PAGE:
Is Your Child Being Desensitized?
In a world of interactive gaming, internet junkies, and outrageous advertisement gimmicks isn’t it time to open our eyes, as parents, and look at the world through younger, more venerable eyes? To do this is to begin to understand what our kids see in this confusing world. There is violence, murder, rape, and torturous acts all over the television and not to mention the video games that our children play.
Even though we may not like to play with video game systems it pays to know what, and how, our children use these interactive tools. The scary truth is that we cannot shield our children from the world that is outside the walls of our home. We raise them in hopes of doing the best we can to prepare them for everyday situations they may encounter, good or bad. Unfortunately, there is a progressive trend in violence and desensitization of that violence flooding the world. Not only are everyday citizens becoming fearful and scared in a general census but they are becoming more and more violent as the years progress. This comes full-circle to affect our cities, streets, and neighborhoods.
One person may not be able to affect, or change, the entire world but we can control the violence we allow inside of our homes. The number one attribute in child/teen violence is example. Violence is learned, and because of this, a major culprit for desensitization is the rapid use of violent video games. Not everyone who plays violent games becomes violent or desensitized to violence, but younger children are quickly influenced, and more adaptive, to and by their environment.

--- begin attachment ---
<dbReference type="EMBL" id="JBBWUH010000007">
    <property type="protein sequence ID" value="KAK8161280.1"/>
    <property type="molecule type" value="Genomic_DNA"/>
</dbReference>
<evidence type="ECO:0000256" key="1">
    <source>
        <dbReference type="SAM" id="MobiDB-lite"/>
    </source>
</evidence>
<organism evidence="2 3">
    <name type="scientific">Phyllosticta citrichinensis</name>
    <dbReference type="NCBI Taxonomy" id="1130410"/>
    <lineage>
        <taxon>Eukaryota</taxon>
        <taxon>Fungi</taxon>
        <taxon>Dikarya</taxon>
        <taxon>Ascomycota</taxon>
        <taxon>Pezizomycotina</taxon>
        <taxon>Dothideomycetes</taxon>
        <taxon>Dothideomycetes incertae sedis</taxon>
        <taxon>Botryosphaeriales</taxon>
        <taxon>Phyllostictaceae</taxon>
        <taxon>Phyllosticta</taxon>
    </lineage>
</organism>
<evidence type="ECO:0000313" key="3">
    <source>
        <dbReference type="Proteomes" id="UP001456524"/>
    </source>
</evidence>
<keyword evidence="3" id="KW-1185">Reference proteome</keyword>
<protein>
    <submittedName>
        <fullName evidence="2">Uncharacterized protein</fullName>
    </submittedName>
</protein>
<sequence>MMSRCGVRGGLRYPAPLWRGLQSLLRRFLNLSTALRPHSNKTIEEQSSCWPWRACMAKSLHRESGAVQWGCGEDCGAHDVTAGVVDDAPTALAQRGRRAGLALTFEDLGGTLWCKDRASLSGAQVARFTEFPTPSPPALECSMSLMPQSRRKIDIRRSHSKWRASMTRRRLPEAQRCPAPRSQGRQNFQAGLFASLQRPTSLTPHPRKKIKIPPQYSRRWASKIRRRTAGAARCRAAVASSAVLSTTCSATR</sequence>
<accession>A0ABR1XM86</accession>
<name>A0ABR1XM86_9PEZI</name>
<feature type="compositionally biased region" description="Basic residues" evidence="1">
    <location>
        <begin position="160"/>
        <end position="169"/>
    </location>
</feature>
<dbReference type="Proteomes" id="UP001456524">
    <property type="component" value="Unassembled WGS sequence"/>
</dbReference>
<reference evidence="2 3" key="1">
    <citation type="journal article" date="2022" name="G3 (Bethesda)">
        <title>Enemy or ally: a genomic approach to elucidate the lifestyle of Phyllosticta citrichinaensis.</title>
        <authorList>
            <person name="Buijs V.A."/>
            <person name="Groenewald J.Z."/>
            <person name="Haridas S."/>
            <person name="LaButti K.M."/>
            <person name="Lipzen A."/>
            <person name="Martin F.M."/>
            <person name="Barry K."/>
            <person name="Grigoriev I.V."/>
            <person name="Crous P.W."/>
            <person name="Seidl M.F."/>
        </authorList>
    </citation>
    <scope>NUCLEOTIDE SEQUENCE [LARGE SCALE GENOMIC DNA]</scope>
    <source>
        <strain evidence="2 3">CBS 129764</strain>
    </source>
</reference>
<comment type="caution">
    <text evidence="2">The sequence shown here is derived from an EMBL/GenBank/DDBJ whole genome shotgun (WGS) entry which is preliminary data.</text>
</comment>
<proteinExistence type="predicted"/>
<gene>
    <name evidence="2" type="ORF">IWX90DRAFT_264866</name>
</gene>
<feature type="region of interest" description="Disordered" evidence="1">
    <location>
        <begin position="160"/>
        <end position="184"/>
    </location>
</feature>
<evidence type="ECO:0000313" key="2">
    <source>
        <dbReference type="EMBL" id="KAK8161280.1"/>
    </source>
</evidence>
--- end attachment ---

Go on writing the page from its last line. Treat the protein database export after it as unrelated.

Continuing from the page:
If a child already has feelings of anger, or hopelessness, the affects of visual violence can be even more stringent. As a parent you must begin early to be the preventative foundation for your child when it comes to video game violence. Begin by limiting the use your child has with all video games. The more attractive the video games are to them the more their taste in games will broaden and eventually reach violent, benumbing games. Preview any game your child requests as a gift or asks to rent. Try looking up the game manufacturer online, or talk to a video game store clerk about the theme and level of adult content in a game you are considering for your child. There are ratings on video games, as with DVD’s, so be aware of their meanings, the letter-code rating systems for games do not correspond to DVD rating codes. “M” is for Mature.